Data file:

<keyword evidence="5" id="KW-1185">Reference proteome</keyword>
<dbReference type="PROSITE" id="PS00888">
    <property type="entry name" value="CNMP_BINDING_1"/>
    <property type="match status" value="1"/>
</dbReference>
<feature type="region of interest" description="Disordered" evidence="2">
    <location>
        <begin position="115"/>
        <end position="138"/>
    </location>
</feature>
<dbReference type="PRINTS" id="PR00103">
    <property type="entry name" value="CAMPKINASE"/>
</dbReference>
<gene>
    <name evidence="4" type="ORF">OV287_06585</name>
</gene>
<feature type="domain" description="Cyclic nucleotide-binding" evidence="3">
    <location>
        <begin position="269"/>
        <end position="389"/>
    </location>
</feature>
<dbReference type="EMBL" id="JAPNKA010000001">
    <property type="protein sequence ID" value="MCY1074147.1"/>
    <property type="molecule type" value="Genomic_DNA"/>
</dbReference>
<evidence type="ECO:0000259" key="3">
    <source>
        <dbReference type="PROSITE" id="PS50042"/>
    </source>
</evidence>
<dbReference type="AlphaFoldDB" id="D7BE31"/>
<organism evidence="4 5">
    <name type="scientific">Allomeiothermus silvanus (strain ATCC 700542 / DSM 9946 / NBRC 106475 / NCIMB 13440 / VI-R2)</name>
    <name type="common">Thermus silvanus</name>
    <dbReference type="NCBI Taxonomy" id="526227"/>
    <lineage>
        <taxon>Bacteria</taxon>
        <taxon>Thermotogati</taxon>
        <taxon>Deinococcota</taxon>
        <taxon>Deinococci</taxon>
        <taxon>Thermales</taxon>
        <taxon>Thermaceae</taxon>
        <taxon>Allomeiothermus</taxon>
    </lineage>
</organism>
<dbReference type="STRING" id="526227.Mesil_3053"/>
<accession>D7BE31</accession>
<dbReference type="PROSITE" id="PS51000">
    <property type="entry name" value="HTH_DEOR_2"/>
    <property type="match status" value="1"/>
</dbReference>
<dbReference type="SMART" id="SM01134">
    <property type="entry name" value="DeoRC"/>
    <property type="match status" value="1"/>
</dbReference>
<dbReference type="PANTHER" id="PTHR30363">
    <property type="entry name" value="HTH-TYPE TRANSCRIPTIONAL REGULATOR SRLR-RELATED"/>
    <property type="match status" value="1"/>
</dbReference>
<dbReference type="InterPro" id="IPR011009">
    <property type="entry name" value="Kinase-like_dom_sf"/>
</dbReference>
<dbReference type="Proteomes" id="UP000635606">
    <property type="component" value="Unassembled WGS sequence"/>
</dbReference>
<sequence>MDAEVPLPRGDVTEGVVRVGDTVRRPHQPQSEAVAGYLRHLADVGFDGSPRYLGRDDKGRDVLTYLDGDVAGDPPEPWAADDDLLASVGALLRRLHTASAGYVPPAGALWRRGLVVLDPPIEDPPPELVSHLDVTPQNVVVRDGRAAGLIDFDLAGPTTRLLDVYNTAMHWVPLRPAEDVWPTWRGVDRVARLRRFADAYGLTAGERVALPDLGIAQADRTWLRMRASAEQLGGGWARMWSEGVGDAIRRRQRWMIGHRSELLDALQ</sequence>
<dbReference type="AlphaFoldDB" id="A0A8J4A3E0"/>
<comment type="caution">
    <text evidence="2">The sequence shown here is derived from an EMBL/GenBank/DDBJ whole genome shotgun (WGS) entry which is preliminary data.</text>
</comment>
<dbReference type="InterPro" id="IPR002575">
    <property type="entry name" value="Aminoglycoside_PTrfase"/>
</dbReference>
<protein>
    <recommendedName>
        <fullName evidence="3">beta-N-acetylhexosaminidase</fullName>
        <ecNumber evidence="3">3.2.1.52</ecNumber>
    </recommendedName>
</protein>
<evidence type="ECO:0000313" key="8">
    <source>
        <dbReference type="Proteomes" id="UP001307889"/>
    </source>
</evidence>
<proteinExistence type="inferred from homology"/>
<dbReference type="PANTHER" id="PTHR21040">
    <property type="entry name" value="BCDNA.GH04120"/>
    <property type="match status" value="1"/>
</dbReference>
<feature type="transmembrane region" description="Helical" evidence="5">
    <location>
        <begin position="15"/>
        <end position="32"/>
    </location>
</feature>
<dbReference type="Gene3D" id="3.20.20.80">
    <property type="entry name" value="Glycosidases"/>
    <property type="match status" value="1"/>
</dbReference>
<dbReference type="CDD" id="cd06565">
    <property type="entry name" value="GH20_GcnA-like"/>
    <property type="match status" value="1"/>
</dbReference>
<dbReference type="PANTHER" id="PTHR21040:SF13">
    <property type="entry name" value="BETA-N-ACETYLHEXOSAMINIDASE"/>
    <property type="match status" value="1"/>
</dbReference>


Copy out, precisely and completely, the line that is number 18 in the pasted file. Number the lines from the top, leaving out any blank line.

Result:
<feature type="domain" description="Cyclic nucleotide-binding" evidence="3">